Sunday, September 1, 2013

Frameworks of Decay

(image credit here)

A cloud of ravens swarmed around the roof, surrounding the abandoned house with a faint halo of dark feathers and the stench of death, of time slowly eating it up from its foundations. It was beauty left to rot. Slowly, desperately, it looks at you from across the field, silently pleading with broken window-frame eyes and gaping door-off-hinges mouths.

Am I not good enough, it seems to ask, gazing at us sadly.

We once lived there, in that house.

Those were happy times.

Now, the floors where we learned to take our first steps are giving under our feet. The places where we used to run around in, the space were we threw our first party and the spot where we first threw up from drinking too much in said party... they were barely recognizable. The stairs are missing whole steps, now not taking us anywhere but the past. Rooms that were the beginnings of our worlds, and the attic where we kept our old stuff... now, the whole house has become the attic, left behind under a dust cloth and never opened once again.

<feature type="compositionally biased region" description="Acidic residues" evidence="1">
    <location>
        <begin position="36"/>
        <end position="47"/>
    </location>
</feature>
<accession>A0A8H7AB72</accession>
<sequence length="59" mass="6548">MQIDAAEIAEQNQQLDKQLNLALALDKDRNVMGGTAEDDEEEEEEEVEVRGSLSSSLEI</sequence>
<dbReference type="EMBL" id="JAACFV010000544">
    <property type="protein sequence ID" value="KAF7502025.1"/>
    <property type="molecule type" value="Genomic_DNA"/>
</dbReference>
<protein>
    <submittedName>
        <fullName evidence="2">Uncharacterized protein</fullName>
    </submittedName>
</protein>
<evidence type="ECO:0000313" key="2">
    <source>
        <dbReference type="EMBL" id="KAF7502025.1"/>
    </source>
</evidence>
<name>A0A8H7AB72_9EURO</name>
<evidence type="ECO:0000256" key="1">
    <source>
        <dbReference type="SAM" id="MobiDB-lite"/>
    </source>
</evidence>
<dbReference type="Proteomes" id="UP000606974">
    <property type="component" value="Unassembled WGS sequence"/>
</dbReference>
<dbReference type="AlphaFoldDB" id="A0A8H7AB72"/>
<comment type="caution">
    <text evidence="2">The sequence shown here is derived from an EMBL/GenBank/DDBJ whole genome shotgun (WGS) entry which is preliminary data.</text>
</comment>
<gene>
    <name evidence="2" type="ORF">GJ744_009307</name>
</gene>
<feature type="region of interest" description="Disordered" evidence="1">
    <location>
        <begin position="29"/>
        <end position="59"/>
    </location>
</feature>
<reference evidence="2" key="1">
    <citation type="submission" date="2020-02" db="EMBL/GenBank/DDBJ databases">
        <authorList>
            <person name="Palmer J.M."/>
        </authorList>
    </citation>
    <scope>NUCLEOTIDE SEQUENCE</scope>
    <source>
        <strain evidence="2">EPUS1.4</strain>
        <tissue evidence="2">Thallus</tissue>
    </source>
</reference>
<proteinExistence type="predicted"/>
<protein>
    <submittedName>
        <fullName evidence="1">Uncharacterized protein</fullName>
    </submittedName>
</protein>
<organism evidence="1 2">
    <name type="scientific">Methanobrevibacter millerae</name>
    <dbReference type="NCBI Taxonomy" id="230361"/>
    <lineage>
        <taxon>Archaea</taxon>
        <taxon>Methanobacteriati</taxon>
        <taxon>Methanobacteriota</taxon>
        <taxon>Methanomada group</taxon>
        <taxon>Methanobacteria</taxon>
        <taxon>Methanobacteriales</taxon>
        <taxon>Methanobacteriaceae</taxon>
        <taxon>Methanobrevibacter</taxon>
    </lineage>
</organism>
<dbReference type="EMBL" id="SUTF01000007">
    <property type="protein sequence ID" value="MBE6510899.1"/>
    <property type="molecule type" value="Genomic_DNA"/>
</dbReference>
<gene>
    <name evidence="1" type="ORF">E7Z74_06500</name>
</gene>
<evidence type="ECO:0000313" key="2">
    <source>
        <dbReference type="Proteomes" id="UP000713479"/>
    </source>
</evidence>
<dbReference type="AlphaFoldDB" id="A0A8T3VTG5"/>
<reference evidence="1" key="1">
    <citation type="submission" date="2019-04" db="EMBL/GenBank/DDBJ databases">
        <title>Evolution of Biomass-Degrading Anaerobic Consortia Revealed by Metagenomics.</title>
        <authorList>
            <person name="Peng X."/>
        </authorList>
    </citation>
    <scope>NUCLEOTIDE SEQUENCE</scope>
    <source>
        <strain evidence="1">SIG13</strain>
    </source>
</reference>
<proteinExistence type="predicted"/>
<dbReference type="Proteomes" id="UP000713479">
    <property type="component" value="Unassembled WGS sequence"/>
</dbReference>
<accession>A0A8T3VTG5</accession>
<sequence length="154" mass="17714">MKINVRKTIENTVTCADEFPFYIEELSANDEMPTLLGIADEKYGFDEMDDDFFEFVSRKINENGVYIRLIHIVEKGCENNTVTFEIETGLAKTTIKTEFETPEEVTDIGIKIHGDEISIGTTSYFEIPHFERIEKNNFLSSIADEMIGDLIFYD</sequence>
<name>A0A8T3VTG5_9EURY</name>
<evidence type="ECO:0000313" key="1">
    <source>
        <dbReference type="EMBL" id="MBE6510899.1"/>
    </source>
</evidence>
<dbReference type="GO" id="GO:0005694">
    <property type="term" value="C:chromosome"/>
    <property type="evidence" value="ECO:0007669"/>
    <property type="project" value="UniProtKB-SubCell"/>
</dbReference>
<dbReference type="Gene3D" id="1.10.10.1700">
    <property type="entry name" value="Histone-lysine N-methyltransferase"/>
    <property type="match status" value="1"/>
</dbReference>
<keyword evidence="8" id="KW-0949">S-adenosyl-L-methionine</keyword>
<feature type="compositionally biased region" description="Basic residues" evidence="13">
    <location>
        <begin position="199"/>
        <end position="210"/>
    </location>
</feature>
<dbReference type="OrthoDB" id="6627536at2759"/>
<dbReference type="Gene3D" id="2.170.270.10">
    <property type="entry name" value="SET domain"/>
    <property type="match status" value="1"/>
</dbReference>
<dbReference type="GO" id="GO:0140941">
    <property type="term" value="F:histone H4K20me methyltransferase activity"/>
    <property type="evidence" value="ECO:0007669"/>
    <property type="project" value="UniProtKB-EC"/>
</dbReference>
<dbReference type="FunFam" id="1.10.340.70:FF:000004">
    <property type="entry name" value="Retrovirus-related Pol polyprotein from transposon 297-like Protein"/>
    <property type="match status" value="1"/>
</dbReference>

Until now.

We had stopped exploring the old house, stood in front of it and allowing its shadow to loom over us. You ran your hands over the prickly bushes and sorry stumps of what was once a beautifully tended flower garden, now reduced to weeds and creeping vines of more weeds. The ravens were coming back in small flocks, and they squawked over the two us irritably. It was annoying how they made us feel as if we were trespassing over a place that was rightfully ours.

But now, what was once our home was less than a mere skeleton of a house. The warmth, the memories, everything seemed to have fled the place. Like the owners, the occupants. Us.

You had unconsciously dug a little hole in the ground with the toe of your sneaker. I stared at it, and with a finality I dropped the little piece of metal I had held in my hand. 

We both stared at the key for a moment before you kicked the dirt back into the hole, stamping your foot firmly to flatten the gap you had made in the ground. 

Bye house, we whispered in our heads, and turned our backs for the final time. The ravens called out their goodbyes. One swooped down and began pecking at the ground where the key was buried.

The sun was setting, and the shadow of the house stretched, following our steps until it faded into the surrounding darkness. The sun was gone, and so was the warmth. 

We wrap our arms around each other's shoulders as the house looked on sadly.

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